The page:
The Marcos administration’s top economist is optimistic that the Regional Comprehensive Economic Partnership (RCEP) will fuel the country’s economic growth.
The Senate concurred the RCEP on Tuesday.
National Economic and Development Authority (NEDA) Secretary Arsenio Balisacan thanked the Senate for taking the “bold and game-changing move” by concurring with the RCEP ratification that will allow the Philippines to implement the commitments and take advantage of the benefits under the trade pact.
“Finally, the Philippine Senate has ratified the Regional Comprehensive Economic Partnership, providing another engine for growing the economy and making it part of rapidly rising Asia,” Balisacan said in a tweet.
A day before the Senate’s concurrence, the NEDA chief emphasized that RCEP would not lead to an influx of imported agricultural commodities in the country, as only 15 out of 33 tariff lines with reduced rates were agricultural commodity groups.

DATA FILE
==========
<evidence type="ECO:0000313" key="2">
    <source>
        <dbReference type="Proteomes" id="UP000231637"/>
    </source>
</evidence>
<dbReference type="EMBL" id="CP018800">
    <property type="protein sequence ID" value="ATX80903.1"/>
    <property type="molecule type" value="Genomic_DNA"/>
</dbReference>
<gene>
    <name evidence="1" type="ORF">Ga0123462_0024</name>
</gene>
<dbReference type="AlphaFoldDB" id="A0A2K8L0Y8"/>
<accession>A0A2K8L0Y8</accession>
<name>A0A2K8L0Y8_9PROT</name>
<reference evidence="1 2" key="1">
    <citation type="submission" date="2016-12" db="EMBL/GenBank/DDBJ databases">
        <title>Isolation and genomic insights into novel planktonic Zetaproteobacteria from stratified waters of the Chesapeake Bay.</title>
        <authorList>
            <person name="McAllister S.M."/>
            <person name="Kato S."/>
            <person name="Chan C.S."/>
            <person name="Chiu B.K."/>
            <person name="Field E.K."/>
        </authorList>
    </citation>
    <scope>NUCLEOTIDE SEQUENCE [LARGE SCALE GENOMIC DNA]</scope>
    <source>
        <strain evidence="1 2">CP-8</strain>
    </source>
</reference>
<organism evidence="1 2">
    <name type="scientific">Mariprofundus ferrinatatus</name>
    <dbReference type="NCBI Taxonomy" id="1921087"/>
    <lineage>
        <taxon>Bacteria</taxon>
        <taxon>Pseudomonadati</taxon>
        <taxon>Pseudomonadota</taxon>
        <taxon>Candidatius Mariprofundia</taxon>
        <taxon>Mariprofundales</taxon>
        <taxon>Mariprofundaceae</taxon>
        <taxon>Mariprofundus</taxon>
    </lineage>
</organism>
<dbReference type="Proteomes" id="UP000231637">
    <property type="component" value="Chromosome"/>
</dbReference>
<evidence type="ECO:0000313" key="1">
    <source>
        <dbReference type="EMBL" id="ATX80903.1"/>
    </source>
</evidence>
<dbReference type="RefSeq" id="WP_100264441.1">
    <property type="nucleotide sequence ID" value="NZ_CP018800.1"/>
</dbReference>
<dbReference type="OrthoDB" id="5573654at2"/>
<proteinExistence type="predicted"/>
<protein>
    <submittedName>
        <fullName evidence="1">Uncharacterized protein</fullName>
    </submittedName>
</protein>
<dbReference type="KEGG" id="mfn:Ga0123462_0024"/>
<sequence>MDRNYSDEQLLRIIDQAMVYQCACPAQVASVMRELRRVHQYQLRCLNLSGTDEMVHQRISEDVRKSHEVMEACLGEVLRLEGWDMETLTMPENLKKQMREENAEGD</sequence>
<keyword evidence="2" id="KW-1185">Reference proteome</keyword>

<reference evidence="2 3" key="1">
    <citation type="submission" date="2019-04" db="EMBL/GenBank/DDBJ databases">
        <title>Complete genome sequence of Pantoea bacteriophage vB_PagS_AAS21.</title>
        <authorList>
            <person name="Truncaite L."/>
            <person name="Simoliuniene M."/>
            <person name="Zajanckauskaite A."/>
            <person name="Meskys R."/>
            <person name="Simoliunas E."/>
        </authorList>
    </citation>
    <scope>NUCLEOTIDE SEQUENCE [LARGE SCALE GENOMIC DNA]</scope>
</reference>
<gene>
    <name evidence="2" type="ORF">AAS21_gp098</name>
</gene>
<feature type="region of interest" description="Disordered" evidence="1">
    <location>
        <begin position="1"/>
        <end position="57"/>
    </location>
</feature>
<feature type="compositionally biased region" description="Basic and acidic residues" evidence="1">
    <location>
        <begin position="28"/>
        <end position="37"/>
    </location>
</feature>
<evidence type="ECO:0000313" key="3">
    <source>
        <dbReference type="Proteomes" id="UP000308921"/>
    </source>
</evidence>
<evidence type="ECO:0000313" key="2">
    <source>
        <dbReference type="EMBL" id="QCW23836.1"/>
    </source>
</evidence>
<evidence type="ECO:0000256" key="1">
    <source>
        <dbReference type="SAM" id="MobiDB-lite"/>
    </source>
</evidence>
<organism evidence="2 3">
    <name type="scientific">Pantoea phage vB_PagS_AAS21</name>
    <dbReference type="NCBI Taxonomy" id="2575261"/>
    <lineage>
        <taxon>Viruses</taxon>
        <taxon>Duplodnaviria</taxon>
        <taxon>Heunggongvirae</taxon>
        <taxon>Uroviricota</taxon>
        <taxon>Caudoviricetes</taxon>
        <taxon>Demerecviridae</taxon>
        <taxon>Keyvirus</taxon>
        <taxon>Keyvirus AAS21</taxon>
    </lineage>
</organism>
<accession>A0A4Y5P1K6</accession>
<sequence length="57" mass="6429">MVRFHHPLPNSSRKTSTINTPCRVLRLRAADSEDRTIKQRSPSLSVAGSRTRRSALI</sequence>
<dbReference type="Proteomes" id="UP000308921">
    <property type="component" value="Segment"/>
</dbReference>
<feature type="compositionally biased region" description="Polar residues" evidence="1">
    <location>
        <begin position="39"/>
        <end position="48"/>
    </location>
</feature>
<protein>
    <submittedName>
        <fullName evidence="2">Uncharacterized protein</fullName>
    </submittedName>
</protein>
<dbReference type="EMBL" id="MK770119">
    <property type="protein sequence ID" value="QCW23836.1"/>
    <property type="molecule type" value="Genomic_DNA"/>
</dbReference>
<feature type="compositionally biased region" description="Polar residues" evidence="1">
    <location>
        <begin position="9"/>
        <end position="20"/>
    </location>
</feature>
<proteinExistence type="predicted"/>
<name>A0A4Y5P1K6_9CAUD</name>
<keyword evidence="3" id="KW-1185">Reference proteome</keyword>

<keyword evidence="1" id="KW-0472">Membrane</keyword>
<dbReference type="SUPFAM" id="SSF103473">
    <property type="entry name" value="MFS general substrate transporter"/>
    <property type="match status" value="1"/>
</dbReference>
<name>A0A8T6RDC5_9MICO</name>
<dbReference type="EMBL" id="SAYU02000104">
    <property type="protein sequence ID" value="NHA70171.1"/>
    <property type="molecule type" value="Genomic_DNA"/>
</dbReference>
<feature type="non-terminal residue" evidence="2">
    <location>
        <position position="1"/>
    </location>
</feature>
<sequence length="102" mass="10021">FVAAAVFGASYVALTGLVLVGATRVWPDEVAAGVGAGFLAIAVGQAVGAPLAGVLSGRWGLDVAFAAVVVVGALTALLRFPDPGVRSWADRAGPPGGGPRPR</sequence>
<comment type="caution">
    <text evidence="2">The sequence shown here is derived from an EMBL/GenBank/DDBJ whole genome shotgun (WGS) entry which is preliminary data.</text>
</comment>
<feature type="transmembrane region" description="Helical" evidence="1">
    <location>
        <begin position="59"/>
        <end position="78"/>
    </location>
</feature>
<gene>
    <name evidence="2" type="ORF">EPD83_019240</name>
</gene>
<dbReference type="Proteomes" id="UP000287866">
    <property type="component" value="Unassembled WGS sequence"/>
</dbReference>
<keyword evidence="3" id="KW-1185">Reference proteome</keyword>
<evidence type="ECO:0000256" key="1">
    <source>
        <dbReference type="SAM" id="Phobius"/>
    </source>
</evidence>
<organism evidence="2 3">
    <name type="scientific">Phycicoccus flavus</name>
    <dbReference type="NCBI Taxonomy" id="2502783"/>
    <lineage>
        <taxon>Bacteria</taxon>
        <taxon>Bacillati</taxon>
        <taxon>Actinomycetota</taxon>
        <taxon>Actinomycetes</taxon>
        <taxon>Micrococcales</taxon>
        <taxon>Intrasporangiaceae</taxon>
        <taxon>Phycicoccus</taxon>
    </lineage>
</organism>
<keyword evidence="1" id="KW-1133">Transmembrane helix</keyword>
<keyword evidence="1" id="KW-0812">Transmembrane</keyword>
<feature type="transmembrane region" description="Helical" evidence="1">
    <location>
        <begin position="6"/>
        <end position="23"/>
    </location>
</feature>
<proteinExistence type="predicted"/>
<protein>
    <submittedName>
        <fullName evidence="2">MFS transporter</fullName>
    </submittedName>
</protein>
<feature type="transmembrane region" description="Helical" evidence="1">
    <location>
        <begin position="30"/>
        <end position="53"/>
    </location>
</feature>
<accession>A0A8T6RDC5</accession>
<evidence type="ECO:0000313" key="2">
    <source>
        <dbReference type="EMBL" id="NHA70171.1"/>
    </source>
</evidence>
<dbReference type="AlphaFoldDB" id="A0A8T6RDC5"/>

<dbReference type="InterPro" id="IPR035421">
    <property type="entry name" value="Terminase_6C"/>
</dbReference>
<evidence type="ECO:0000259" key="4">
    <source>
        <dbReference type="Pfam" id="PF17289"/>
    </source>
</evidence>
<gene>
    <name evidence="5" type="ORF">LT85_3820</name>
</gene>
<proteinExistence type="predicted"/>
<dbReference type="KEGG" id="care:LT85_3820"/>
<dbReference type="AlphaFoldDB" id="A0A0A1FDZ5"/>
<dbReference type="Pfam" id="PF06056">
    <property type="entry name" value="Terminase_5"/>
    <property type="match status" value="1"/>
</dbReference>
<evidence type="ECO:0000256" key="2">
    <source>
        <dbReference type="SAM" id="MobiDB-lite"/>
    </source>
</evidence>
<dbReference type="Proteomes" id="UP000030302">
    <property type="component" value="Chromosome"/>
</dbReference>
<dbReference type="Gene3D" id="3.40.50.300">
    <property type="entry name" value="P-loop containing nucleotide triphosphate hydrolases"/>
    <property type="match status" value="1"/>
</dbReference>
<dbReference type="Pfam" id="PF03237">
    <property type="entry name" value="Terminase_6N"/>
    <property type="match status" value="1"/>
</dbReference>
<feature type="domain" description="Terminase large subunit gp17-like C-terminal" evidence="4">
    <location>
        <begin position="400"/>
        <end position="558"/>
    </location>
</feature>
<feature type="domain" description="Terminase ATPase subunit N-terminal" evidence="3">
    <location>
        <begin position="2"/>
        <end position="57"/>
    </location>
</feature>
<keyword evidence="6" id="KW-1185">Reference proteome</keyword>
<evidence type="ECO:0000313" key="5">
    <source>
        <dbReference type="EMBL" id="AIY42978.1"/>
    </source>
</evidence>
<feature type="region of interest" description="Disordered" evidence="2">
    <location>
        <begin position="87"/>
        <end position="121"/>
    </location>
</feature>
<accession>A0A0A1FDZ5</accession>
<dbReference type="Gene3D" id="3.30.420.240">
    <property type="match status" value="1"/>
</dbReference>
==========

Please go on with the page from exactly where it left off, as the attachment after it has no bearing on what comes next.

Department of Trade and Industry (DTI) Secretary Alfredo Pascual, whose agency is at the forefront of negotiating the country’s offensive interest in the RCEP, has welcomed Senate’s nod for the Philippines’ new FTA.
“RCEP is a modern, comprehensive, high-quality, and mutually beneficial economic partnership agreement that will further promote the economic efficiency of member states, strengthening linkages in sectors such as manufacturing, technology, agriculture, natural resources, as well as reinforcing MSME participation in the global value chain networks,” Pascual said in a Facebook post.
The Philippines is the last signatory country that ratified RCEP since it was concluded on Nov. 15, 2020 after eight years of negotiations.
It is a comprehensive trade and investment agreement initiated by the 10 Asean members with its FTA partners — China, Japan, South Korea, Australia and New Zealand.
The FTA has entered into force since Jan. 1, 2021 for those participating countries that ratified RCEP early.
CURRENTPH NEWS SERVICE